Annie was probaby the only person that was kind, didn't tease or judge me and made me feel special, welcome and loved. Annie was a person of deep faith. Her form of Catholicism was kind, open, accepting and loving. Not the horrible, judgemental form that we see so much of.  After my Dad fell out with the Parish Priest at the Sacred Heart in Mill Hill when he shut the parish drinking club, we went back to attending the Annunciation. He always said that he preferred Burnt Oak's Catholicism, with it's drinking club. Being an Aussie he despised snobbery, which he said was rife in some areas of the Sacred Heart parish. 

When Annie finally retired from working for my Mum, she was given a large cash gift. A week later, the Annunciaton newsletter had a line in saying "Thank you to the anonymous donor for the generous gift". The amount specified was exactly what my Mum had given her. if I learned one thing from Annie, it was that money doesn't make you happy, people do. I've always had an open door and I've always tried to make people feel welcome. To me, Annie exemplified the best of the working class culture of Burnt Oak.

I went to school just up the road from Annie at Orange Hill School on Abbotts Road. It was handy as, when it was raining on the walk home, I could nip in for a cuppa. At Orange Hill, I met a whole bunch of talented musicians, such as Boz Boorer and Phil Bloomberg of the Polecats. They were an inspiration. When you see your mates and peers doing things well, that you aspire to do, it is a great motivation. Orange Hill was a school thay did its best to inspire you. BBC Radio London presenter Robert Elms often mentions this and also credits several of the teachers for opening his eyes to what a boy from Burnt Oak could be. Myself, Boz and Phil would sneak out and nip into the Betta Cafe on the Watling, for a tea and to do the NME crossword and discuss the latest punk rock releases. In the video above, there are a few pictures of the early False Dots, taken before a gig in the school hall. We would plan to be Rock and Roll stars and Boz always carried a cassette player around, with tapes of punk and rockabilly tracks. One day it would beRockabilly such as  Ugly and Slouchy by Rose and the Maddox Brothers, the next day punk like Boredom by The Buzzcocks. 

When our band finally got it's act together, we didn't quite make it to the USA and Japan like the Polecats. We did however do  a residency of gigs at The Bald Faced Stag between 1983-4. The pub had a bit of a reputation as a den of scalliwaggery. It almost lost it's licence in 1983, largely due to the efforts of my ex girlfriends step father, who would take her younger brother to the pub rather than send him to school when he was 10 years old. A new landlord was brought in and part of his remit was to save the license and bring in music. We were well paid and well looked after. When the licensing issue was resolved, he was despatched to another failing pub and the well paid gigs ceased (we did make it to Dingwalls, Belgium and Scandinavia so we didn't do too bad in all honesty).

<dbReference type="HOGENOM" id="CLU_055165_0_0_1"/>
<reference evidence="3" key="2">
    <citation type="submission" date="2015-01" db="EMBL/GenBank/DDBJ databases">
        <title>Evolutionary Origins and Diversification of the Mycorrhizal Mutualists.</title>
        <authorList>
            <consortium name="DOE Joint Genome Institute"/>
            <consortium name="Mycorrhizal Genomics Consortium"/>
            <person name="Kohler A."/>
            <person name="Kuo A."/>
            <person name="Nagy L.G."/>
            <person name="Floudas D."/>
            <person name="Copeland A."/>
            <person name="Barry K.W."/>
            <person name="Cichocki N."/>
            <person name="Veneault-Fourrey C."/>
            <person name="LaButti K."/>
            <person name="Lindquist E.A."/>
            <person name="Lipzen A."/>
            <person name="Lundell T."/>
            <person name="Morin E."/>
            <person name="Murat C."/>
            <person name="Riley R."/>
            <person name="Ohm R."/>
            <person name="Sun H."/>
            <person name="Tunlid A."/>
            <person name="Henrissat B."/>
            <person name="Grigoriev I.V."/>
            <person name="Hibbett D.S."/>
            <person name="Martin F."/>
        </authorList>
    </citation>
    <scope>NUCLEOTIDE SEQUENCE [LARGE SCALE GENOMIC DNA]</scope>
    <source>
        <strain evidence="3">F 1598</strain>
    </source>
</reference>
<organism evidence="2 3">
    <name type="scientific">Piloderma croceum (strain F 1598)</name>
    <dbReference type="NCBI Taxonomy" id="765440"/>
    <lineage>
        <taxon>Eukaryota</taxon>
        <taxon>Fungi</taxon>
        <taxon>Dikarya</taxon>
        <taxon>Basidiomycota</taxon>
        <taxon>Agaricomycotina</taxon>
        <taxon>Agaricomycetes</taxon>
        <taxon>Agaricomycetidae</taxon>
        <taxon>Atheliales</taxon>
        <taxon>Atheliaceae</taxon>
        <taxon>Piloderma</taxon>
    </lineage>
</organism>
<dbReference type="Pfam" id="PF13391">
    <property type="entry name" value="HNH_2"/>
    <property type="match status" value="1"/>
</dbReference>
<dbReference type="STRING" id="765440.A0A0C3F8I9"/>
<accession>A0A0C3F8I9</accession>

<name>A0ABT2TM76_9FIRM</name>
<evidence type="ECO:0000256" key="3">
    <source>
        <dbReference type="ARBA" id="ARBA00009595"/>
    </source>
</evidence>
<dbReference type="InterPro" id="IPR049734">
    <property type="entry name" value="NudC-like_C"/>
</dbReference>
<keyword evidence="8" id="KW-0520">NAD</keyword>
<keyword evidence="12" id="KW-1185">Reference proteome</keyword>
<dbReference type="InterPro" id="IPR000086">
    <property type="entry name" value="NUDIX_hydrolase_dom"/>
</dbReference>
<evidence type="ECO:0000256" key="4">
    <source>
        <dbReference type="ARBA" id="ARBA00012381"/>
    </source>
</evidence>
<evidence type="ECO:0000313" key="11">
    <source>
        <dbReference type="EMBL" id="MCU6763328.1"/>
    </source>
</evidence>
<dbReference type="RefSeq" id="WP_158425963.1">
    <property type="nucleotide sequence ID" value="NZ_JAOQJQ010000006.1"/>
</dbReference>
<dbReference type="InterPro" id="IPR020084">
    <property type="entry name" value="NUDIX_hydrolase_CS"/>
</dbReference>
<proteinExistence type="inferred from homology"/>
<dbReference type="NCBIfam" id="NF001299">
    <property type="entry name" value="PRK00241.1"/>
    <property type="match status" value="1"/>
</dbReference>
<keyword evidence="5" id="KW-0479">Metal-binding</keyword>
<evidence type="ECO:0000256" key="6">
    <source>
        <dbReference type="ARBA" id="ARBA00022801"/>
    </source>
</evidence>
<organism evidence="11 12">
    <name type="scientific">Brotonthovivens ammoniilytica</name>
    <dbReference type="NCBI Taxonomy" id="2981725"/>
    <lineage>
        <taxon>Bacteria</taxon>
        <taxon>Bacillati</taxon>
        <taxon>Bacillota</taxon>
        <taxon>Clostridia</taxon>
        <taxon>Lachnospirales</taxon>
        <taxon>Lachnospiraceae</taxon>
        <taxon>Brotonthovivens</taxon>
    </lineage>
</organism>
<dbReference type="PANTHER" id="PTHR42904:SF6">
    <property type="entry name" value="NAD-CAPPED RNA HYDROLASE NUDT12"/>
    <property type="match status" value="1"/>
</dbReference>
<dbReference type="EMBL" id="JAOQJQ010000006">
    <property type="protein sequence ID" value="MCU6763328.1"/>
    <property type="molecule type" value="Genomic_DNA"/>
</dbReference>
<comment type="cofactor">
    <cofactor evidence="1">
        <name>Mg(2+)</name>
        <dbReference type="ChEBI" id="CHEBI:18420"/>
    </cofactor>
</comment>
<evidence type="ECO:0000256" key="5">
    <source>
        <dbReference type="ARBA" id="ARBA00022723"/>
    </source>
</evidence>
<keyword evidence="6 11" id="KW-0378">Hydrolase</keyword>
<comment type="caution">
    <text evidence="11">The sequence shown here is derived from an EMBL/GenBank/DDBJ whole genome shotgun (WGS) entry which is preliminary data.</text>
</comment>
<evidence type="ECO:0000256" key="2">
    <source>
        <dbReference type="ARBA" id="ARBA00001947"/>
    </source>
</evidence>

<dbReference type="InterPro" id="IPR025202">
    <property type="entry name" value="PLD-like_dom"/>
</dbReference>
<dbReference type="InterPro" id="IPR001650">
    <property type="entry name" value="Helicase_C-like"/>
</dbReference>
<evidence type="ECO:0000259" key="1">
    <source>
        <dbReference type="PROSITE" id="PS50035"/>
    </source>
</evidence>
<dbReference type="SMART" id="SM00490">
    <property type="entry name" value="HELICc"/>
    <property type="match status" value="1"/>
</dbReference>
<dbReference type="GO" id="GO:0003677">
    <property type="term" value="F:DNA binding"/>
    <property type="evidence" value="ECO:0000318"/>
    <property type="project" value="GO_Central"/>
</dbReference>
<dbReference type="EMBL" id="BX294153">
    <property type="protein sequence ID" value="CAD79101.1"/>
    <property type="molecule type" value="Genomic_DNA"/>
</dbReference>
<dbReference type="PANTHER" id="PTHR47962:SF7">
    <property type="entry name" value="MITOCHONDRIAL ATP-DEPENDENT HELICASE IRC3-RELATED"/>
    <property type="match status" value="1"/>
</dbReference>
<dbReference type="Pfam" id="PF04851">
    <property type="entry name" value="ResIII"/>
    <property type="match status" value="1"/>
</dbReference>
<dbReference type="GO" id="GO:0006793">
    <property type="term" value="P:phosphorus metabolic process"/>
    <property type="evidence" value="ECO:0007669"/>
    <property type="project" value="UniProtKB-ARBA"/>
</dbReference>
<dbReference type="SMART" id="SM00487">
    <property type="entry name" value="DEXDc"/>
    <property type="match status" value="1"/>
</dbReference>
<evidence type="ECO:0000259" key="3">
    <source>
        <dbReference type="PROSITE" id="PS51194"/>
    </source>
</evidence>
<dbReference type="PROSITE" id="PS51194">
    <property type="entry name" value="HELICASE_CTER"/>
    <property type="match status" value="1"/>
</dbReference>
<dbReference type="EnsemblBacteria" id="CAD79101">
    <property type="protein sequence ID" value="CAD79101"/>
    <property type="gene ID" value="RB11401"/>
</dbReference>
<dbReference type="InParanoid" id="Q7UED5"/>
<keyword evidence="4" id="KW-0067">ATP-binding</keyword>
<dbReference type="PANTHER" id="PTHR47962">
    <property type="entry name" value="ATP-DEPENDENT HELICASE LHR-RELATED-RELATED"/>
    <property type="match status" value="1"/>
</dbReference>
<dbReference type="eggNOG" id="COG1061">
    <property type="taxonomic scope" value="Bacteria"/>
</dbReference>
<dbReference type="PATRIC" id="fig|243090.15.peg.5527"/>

And today? With my bus pass, I took a trip to the top of the hil, got off at the Coop and walked back via a winding route, passing all of the places that had some interest for me. The Coop used to be a magnificent department store, with carefully dressed windows. It is now a Poundstretcher with boarded up windows with pictures.The cinema where my mind was blown by the original Planet of the Apes is now an Iceland, the old cinema long being bulldozed. Tesco's started in Burnt Oak, but the site of the store I know has been bulldozed and there is a block of flats going up. The fishmongers have no live eels outside, my old branch of Natwest is now a slot machine emporium. The Betta Cafe is now Lekki's cafe. It is easy enough to mourn the passing of the old, but Burnt Oak was always about more than a few buildings. It is the people that matter.

I walked around the rather wonderful Silkstream Park. It is one of Barnet's most attractive. I also visited Watling Park, where I spent many a wonderful time watching my son play for the Boys team. It is still wonderful on a sunny Autumn day. Burnt Oak was always about providing homes for people who do the work and the shops and services reflect this. I play five  aside football with a bunch of guys, many of who are from Eastern Europe. They are mostly in the building game. They don't want smoky old pubs or greasy bacon sandwiches, of the type I love so much. Times change and we must embrace the change. The London of my youth did not have the amazing range of food, drink, music and culture we now see. In Burnt Oak they now boogie to a different tune, but it is still a fascinating place and I for one still love it. 

Wednesday 21 September 2022

The "running a business guide for the local village idiot"

I've been running my studios now for 43 years. In that time, I've had a lot of ups and downs. We are now London's oldest independent music rehearsal studios, to the best of my knowledge., if anyone else has been doing it longer, please let me know and I'll big you up, as I know how hard it really is.